• 18.
    Ghasemi, Rohollah
    et al.
    Department of Materials and Manufacturing, School of Engineering, Jönköping University, Sweden.
    Hassan, Inamul
    Department of Materials and Manufacturing, School of Engineering, Jönköping University, Sweden.
    Ghorbani, Arvin
    Bodycote Gothenburg, Angered, Sweden.
    Diószegi, Attila
    Department of Materials and Manufacturing, School of Engineering, Jönköping University, Sweden.
    Austempered compacted graphite iron — Influence of austempering temperature and time on microstructural and mechanical properties2019In: Materials Science & Engineering: A, ISSN 0921-5093, E-ISSN 1873-4936, Vol. 767, article id 138434Article in journal (Refereed)
    Abstract [en]

    This study investigates the effect of austempering temperature and time on the microstructural and mechanical properties of unalloyed Compacted Graphite Iron (CGI) with an initially ferritic matrix structure. The as-cast CGI samples were first austenitised at 900 °C for 60 min in a furnace, then austempered in a closed salt bath at three austempering temperatures – 275, 325, and 375 °C – for different times; 30, 60, 90, and 120 min. Tensile properties, Brinell, Vickers and Rockwell C hardness values were evaluated for the as-cast and austempered CGI ones. LOM and SEM, EBSD analysis techniques were used for microstructure and phase analysis. A mixture of acicular ferrite and retained austenite was achieved in the austempered CGI samples. In general, a decrease in austempering temperature resulted in a decrease in retained austenite content, corresponding improvements in hardness and tensile strength, and a decrease in elongation values.

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  • 19.
    Ghasemi, Rohollah
    et al.
    Department of Materials and Manufacturing, School of Engineering, Jönköping University, Sweden.
    Jarfors, Anders E. W.
    Department of Materials and Manufacturing, School of Engineering, Jönköping University, Sweden.
    Scratch behaviour of silicon solid solution strengthened ferritic compacted graphite iron (CGI)2018In: Materials Science Forum, ISSN 0255-5476, E-ISSN 1662-9752, Vol. 925, p. 318-325Article in journal (Refereed)
    Abstract [en]

    The present study focuses on scratch behaviour of a conventional pearlitic and a number of solid solution strengthened ferritic Compacted Graphite Iron (CGI) alloys. This was done by employing a single-pass microscratch test using a sphero-conical diamond indenter under different constant normal load conditions. Matrix solution hardening was made by alloying with different contents of Si; (3.66, 4.09 and 4.59 wt%. Si) which are named as low-Si, medium-Si and high-Si ferritic CGI alloys, respectively. A good correlation between the tensile and scratch test results was observed explaining the influence of CGI’s matrix characteristics on scratch behaviour both for pearlitic and fully ferritic solution strengthened ones. Both the scratch depth and scratch width showed strong tendency to increase with increasing the normal load, however the pearlitic one showed more profound deformation compared to the solution strengthened CGI alloys. Among the investigated alloys, the maximum and minimum scratch resistance were observed for high-Si ferritic CGI and pearlitic alloys, respectively. It was confirmed by the scratched surfaces analysed using Scanning Electron Microscopy (SEM) as well. In addition, the indenter’s depth of penetration value (scratch depth) was found as a suitable measure to ascertain the scratch resistance of CGI alloys.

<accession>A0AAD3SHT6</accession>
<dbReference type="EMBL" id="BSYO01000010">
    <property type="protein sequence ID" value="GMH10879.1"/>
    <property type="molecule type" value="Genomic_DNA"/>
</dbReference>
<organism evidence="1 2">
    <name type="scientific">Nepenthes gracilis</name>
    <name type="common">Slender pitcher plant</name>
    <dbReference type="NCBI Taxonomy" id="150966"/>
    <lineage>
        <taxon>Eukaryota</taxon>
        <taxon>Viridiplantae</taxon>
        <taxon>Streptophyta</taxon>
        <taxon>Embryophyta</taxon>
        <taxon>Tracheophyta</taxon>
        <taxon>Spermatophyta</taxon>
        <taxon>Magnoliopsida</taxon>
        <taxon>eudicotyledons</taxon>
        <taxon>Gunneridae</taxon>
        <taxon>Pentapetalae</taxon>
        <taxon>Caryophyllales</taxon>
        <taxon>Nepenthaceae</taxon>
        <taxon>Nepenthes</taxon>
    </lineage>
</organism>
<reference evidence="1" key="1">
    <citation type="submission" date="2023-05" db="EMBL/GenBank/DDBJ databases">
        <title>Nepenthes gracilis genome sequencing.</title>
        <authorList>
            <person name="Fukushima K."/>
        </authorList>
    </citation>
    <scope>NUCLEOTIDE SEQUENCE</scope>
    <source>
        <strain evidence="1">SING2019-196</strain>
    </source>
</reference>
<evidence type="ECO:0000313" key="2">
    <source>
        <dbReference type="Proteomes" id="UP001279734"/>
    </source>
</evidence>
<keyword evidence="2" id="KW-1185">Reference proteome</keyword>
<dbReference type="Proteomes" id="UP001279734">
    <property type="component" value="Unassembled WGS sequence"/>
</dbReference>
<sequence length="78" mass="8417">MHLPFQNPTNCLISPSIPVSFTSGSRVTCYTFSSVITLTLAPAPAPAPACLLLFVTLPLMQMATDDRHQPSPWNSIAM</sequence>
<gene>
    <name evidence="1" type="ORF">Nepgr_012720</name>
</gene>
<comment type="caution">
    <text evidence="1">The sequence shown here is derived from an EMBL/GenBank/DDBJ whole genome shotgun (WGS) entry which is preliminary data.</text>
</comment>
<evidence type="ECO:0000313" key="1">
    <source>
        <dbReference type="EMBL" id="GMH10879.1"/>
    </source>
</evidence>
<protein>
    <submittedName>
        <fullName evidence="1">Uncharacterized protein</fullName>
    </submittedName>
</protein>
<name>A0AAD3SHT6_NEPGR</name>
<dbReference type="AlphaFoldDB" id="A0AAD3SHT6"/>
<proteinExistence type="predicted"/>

• 20.
    Ghasemi, Rohollah
    et al.
    Department of Materials and Manufacturing, School of Engineering, Jönköping University, Sweden.
    Johansson, Jakob
    Division of Production and Materials Engineering, Department of Mechanical Engineering, Lund University, Sweden.
    Ståhl, Jan-Eric
    Division of Production and Materials Engineering, Department of Mechanical Engineering, Lund University, Sweden.
    Jarfors, Anders E. W.
    Department of Materials and Manufacturing, School of Engineering, Jönköping University, Sweden.
    Load effect on scratch micro-mechanisms of solution strengthened Compacted Graphite Irons2019In: Tribology International, ISSN 0301-679X, E-ISSN 1879-2464, Vol. 133, p. 182-192Article in journal (Refereed)
    Abstract [en]

    This study investigates the scratch load effect, from 100 to 2000 mN, on micro-mechanisms involved during scratching. A pearlitic and three ferritic Compacted Graphite Irons (CGI) solution strengthened through addition of 3.66, 4.09, and 4.59 Si wt% were investigated. Good correlation was observed between hardness measurements, tensile testing, and scratch results explaining the influence of matrix characteristics on scratch behaviour for investigated alloys. A significant matrix deformation, change in frictional force and scratch coefficient of friction was observed by increase in scratch load. In all cases, microscratch depth and width increased significantly with load increasing, however pearlitic CGI showed most profound deformation, while the maximum and minimum scratch resistances were observed for high-Si ferritic and pearlitic CGI alloys, respectively.

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  • 21.
    Ghasemi, Rohollah
    et al.
    Department of Materials and Manufacturing, school of engineering, Jönköping university, Sweden.
    Olofsson, Jakob
    Department of Materials and Manufacturing, school of engineering, Jönköping university, Sweden.
    Jarfors, Anders E. W.
    Department of Materials and Manufacturing, school of engineering, Jönköping university, Sweden.
    Svensson, Ingvar L.
    Department of Materials and Manufacturing, school of engineering, Jönköping university, Sweden.